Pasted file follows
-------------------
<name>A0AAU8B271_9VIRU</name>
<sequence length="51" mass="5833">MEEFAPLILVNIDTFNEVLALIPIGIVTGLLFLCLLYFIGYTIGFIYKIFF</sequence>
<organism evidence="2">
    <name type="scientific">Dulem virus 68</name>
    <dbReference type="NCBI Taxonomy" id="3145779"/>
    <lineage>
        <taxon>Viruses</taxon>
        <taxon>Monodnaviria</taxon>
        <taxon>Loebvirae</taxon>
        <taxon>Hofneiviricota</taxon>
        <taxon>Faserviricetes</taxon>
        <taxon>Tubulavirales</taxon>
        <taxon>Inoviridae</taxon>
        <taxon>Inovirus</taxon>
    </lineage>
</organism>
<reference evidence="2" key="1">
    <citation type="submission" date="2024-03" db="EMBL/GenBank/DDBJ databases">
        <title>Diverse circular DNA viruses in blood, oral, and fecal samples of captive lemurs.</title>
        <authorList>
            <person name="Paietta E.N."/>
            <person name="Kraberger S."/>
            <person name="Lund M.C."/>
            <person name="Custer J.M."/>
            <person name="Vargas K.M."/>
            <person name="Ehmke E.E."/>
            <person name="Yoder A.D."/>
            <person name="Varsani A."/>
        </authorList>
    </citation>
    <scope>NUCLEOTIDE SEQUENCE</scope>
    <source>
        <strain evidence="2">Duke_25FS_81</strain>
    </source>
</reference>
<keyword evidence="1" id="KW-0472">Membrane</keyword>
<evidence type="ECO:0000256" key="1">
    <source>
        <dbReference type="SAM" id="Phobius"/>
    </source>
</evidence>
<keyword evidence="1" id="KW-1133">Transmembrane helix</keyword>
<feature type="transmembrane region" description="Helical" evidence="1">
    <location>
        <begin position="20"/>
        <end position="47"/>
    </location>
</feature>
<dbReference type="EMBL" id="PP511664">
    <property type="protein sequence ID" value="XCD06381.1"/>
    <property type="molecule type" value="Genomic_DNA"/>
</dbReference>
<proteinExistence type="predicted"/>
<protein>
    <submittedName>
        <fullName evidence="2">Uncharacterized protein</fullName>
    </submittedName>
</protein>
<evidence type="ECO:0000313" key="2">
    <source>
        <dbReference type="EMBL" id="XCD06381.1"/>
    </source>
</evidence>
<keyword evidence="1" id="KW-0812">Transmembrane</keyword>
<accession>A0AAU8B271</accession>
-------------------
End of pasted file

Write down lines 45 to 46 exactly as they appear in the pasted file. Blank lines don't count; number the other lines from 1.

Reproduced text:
        <begin position="20"/>
        <end position="47"/>